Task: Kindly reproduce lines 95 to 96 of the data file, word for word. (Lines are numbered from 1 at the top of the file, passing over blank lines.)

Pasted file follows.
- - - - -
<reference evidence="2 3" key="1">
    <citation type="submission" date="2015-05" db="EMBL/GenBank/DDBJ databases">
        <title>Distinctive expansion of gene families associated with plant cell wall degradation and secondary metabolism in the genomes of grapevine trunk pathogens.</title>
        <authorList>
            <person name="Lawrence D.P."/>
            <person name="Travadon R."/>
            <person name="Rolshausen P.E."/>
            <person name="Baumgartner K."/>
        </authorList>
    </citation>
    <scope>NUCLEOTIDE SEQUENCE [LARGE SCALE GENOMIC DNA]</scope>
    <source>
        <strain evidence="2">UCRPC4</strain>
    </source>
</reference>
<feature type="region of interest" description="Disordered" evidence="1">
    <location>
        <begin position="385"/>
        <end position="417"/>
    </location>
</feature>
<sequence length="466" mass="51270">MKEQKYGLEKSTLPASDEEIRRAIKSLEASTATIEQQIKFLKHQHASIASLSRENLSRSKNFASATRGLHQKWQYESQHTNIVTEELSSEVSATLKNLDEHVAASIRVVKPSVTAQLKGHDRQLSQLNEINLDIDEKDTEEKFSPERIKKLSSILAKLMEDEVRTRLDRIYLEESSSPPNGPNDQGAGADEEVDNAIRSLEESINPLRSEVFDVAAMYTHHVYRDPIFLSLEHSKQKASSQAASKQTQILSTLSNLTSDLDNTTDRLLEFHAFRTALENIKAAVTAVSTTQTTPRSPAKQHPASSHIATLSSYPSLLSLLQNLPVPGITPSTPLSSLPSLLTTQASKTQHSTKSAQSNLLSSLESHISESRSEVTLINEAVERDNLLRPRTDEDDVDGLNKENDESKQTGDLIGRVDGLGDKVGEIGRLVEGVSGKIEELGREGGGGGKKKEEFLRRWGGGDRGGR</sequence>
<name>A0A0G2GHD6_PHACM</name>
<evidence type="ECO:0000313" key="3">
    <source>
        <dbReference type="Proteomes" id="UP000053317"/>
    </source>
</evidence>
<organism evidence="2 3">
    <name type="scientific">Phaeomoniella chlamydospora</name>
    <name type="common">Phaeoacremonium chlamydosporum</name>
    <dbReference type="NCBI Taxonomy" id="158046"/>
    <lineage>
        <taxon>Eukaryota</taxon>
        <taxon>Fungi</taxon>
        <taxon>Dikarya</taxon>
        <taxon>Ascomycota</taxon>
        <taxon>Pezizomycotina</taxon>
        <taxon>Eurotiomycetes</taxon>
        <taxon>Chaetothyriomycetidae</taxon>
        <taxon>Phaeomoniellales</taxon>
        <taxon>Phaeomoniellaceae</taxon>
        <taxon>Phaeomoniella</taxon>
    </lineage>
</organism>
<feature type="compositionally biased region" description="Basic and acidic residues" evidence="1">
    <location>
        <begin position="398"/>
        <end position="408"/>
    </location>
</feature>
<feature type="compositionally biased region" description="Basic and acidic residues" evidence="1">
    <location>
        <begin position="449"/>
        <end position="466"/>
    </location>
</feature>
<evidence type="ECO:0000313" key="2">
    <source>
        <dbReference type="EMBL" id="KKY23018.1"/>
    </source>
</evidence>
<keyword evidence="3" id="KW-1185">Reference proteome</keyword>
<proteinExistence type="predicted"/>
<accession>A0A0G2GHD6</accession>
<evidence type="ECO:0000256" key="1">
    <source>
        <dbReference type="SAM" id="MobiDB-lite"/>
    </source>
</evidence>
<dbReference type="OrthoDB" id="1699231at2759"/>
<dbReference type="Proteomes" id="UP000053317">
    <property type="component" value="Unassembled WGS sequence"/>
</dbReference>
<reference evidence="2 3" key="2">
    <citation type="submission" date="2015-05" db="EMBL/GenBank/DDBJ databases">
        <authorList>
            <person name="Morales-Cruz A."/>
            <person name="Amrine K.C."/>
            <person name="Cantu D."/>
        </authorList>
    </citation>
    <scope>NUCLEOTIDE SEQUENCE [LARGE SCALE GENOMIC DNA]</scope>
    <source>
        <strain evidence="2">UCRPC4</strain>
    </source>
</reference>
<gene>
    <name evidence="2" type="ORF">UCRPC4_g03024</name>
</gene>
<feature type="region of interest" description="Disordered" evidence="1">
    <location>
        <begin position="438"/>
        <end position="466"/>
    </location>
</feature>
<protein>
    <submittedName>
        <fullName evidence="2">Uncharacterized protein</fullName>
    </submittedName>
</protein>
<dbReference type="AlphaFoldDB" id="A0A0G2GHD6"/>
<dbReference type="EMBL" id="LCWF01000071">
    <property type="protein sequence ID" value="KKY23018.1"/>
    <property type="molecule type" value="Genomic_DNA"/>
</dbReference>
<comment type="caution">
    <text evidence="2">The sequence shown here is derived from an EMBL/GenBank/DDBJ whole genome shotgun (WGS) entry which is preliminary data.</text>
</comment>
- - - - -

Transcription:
    </location>
</feature>